Red Can Do This?

Posted in Latest Developments on July 23, 2004

By Aaron Forsythe

In the two-plus years that this fine website has been up and running, Latest Developments has discussed many different and interesting red cards and abilities. Here is a list of some of the better ones; reading them will give you a good overview of how Magic developers think about red.

What Red Gets

If you've been paying attention to what cards and abilities are in the last few blocks, you should be able to make a list in your mind of what kinds of abilities we give to the color red. Here are the most important ones:

  • Direct damage of all kinds, including the "Prodigal Sorcerer" ability, which was originally blue.
  • Haste, almost exclusively
  • First strike, shared with white
  • "Short-term thinking," which translates into loss of card advantage in order to produce large effects earlier in the game (think Rathi Dragon, Seething Song, Shrapnel Blast)
  • Artifact destruction and land destruction
  • "Trickiness," including the "Deflection" ability, also originally blue
  • Temporary theft, also originally blue
  • Chaotic effects, including coin-flip cards

That list encompasses red in a nutshell right now.

What Red Doesn't Get

So what can't red do (normally)?

Pinpoint creature destruction that isn't damage based. We probably won't be doing cards like Fissure or Aftershock any more. Red creature destruction will almost always be damage-based, unless it's a global sweep like Obliterate.

Enchantment desctruction. The inability for red to destroy enchantments defines the color almost as much as its ability to blow up every other kind of permanent. Even Obliterate and Jokulhaups leave enchantments where they are. R&D considers the color hoser Anarchy a big mistake because it let red destroy cards like Worship and Circle of Protection: Red.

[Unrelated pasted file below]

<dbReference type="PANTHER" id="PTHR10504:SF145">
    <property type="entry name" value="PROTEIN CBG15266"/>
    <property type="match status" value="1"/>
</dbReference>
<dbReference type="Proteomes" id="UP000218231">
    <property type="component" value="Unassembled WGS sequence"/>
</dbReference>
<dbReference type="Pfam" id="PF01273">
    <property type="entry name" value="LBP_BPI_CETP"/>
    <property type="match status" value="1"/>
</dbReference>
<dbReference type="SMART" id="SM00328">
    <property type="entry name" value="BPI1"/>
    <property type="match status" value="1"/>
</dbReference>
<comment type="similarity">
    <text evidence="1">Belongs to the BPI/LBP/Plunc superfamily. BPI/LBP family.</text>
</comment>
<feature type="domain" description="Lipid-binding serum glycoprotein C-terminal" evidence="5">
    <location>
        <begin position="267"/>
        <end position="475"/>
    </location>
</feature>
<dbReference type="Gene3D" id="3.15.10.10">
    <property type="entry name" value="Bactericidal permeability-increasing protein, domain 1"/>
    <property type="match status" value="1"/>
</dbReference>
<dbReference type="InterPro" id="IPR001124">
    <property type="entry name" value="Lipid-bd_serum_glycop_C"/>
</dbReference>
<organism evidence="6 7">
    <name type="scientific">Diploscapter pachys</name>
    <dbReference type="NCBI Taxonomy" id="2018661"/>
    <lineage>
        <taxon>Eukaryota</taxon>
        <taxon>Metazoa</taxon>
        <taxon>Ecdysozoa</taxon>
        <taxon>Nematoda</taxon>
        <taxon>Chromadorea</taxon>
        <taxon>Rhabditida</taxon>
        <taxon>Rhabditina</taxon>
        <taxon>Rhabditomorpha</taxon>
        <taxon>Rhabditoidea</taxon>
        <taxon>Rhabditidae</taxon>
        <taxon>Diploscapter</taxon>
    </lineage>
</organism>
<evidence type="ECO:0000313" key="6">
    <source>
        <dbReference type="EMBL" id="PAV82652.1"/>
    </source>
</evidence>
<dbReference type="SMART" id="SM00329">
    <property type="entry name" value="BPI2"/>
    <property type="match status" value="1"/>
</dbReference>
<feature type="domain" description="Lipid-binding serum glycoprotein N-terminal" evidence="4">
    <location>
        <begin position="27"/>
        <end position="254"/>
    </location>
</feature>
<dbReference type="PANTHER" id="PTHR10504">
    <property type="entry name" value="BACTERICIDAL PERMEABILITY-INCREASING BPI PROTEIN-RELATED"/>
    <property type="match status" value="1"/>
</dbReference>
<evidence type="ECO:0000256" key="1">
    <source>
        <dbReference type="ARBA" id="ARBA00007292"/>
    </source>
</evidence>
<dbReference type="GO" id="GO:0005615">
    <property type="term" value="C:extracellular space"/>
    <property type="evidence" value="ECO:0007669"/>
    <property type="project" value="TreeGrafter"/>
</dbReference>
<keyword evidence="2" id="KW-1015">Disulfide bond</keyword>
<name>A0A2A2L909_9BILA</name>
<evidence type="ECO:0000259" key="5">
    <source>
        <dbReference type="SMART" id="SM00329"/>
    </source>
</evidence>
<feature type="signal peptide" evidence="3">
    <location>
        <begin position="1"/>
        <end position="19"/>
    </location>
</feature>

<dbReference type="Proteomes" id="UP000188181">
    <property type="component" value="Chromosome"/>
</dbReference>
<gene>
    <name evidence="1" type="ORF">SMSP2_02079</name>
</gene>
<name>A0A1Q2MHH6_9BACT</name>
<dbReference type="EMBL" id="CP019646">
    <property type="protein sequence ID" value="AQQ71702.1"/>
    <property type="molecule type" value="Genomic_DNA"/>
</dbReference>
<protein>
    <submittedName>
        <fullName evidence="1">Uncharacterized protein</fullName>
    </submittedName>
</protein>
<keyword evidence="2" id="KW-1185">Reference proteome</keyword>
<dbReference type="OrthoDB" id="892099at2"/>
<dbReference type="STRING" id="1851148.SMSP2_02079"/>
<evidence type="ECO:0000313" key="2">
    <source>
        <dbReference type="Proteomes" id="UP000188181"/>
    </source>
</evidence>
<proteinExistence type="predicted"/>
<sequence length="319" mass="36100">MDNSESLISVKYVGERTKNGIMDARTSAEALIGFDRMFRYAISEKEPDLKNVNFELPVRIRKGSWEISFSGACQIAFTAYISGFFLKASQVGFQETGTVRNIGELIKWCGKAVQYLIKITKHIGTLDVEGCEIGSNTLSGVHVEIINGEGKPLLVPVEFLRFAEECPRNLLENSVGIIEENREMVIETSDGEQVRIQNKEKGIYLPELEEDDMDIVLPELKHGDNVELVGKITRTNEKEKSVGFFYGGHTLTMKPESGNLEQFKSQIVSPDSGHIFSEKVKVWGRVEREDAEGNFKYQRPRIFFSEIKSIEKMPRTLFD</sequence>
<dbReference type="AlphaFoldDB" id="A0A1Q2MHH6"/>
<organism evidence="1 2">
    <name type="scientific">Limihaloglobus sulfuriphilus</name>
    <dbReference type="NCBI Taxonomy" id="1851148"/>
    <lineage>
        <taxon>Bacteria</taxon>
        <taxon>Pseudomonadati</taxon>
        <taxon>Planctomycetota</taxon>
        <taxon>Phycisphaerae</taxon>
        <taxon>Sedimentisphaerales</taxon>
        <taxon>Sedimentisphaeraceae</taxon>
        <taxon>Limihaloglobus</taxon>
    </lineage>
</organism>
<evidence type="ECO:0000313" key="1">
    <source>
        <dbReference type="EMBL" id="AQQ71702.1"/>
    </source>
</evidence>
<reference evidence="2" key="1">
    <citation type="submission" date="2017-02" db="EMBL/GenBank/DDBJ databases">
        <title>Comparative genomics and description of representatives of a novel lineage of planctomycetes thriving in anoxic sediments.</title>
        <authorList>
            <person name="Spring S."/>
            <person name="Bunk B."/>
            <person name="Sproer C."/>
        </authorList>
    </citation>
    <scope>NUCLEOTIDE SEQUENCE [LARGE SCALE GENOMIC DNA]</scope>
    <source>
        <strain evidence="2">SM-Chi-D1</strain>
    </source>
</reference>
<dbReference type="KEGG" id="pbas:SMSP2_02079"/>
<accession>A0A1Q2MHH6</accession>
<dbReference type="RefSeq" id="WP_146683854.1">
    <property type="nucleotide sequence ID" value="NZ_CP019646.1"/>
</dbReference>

Life gaining. If any color is the antithesis of life gaining, it's red.

Card drawing and library manipulation. These (very blue-feeling) abilities imply "thinking," and red hates thinking. Red is the color of "topdecking," meaning it draws its cards "honestly" and believes it can win that way. Of course, rules are meant to be broken, which leads us to our main topic.



Magma Jet
One red card that has been showing up in Standard and Block lately is the scry burn spell Magma Jet. It seems simple enough -- for , deal 2 damage to something and scry 2. The damage effect is what makes the card playable, but it's the scry effect that makes it good.

Many deck analyses I've read on various Magic websites always say something akin to the following about Magma Jet: "This card is exactly what this deck needed. With so few ways to smooth out your draws, the scry ability really shines and lets you keep up the pressure."

It's funny... the thing you normally aren't allowed to have is the thing you want most. Red decks love the scry effect because it is something they rarely have access to.

And in the case of Magma Jet, they almost didn't get it again.

Blurring the Pie

The infamous color pieMark Rosewater hinted at the hurdles Magma Jet had to overcome to see print in his preview article "Scry Me a River." It was even worse than he hinted at.

The card was designed exactly as it was printed, except it was common. When we first started playtesting Fifth Dawn, so many developers were chafed by the idea of even a little deck manipulation in red that I began to fear for the existence of scry as a whole.

To quote one member of the dev team: "strongly dislike scry in red. Just seems like it blurs the color flavor in a way we don't like, but this is rehashing."

Then-lead designer of Magic Bill Rose insisted that the card's cost be raised to before it was handed over to development, partly to appease nay-sayers, and partly because he, too, was a little jarred by the card.